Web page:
Cases will still go up when a circuit-breaker ends, experts agree, but reducing transmission can clear the smoke around where outbreaks are and where they’re going. With “hard and short” restrictions like a circuit-breaker, the aim is to “dial back the clock” for public health, said Saxinger.
“I’m concerned that even the best-case scenario involves a real strain on the health-care system,” she said. “Failure to get things under control quickly could really magnify that.”
The surge in cases led 174 Albertan physicians, including emergency room doctors and infectious disease experts, to write a public letter to the province’s chief medical officer of health, Dr. Deena Hinshaw, saying more needs to be done immediately to prevent hospitals from becoming overwhelmed caring for both COVID-19 cases and other patients. A similar action was taken by doctors in Manitoba.
Should the rate of virus spread continue, the doctors said the consequences to Albertans would be “catastrophic.”
Dr. Darren Markland, a critical care physician in Edmonton who signed the letter, told Global News “it doesn’t feel like anyone’s listening to the people on the front lines about what’s actually happening.”
He said the phased approach to controlling the virus was a valid strategy in the summer when cases and transmission rates were low, “but the balance has tipped.” He grew more concerned when Alberta’s cases overwhelmed its ability to properly contact trace.
“We have a narrow window to be able to deal with this and we can if we shut down again for two weeks,” he said. “It hurts, but every time we get a wave that overwhelms our system, it’s not just the ICU that shuts down, regular hospital care becomes compromised.”
Hinshaw has been considering the circuit-breaker lockdown. She acknowledged the same concerns about well-being, mental health, community and economic impacts.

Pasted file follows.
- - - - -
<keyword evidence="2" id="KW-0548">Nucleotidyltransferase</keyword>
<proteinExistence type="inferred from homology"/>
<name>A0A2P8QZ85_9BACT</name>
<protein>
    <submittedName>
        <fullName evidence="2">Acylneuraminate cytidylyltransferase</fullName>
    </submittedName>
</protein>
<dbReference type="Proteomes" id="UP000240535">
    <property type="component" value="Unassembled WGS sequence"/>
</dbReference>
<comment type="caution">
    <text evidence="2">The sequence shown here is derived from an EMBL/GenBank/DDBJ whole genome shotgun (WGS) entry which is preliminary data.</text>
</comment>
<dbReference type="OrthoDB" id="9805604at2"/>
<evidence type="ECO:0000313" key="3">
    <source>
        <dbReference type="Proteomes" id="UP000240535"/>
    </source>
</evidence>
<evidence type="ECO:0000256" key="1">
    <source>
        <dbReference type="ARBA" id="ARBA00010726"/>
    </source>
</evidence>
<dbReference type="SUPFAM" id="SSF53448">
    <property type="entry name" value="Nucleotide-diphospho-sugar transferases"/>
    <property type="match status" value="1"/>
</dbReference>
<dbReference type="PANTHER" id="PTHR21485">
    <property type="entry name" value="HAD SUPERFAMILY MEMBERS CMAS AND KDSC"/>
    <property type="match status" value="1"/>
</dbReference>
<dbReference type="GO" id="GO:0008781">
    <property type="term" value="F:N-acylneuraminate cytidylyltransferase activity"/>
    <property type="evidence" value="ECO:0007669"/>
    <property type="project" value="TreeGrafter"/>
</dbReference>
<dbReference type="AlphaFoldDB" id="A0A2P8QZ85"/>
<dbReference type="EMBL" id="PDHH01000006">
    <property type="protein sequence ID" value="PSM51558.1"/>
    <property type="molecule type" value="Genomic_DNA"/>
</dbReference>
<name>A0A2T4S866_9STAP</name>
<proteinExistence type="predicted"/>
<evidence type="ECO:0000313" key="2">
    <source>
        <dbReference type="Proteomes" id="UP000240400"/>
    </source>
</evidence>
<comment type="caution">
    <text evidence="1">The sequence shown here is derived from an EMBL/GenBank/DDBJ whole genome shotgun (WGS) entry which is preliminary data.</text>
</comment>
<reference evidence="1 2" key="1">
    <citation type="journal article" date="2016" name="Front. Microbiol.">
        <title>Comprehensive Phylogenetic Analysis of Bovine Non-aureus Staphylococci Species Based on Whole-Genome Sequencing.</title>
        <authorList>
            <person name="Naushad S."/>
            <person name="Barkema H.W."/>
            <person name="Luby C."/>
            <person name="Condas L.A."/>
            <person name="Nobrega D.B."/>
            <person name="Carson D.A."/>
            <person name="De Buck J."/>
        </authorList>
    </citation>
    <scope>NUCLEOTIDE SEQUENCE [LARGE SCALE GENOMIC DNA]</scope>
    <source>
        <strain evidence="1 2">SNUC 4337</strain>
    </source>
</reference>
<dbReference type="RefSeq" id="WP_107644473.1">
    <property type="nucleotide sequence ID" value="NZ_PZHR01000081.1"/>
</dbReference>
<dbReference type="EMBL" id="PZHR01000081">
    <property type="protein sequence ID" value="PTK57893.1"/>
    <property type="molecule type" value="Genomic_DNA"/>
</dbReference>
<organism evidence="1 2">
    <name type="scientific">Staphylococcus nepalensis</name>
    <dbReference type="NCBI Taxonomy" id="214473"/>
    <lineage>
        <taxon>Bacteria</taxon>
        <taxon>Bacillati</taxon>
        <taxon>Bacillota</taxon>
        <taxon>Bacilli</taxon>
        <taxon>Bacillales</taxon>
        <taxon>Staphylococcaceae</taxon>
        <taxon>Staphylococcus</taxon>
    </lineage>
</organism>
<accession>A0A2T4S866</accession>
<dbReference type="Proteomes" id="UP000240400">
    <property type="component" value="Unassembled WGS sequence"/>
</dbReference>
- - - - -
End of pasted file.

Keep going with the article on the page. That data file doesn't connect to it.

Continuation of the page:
But Manitoba beat Alberta to it.
On Tuesday, the province reverted to lockdown restrictions. Manitoba currently leads all other provinces in per-capita active cases. Its premier warned the province was nearing a need to hit “the circuit-breaker” last week, and that new restrictions would be “short and sharp,” though there’s no clear deadline for the shutdowns.
“They’re doing the right thing,” said Markland.
But it’s still a last resort for provinces, added Deonandan. “The intent is to buy time,” he said.
How will we know it’s successful?
It’s hard to know definitively if short-stint lockdowns work until after they end.
Wales, which ended its circuit-breaker lockdown on Nov. 9, is starting to see a “leveling off” of COVID-19 case rates. The country’s health minister acknowledged that the full impact of the lockdown would not be seen for at least another two weeks, but that national statistics suggest a “plateauing” or “stabilizing.” Northern Ireland’s and Germany’s are still in progress.
Nevertheless, this is a short-term solution, Bogoch said.
Public health and policymakers need to also think of ways to address drivers of infection, bolster testing and contact tracing, and support communities who might feel the brunt of a circuit-breaker.
“What are your medium and long-term solutions to this?” he asked.
“Those questions have to be asked at the exact same time.”
— with files from the Canadian Press and Heather Yourex-West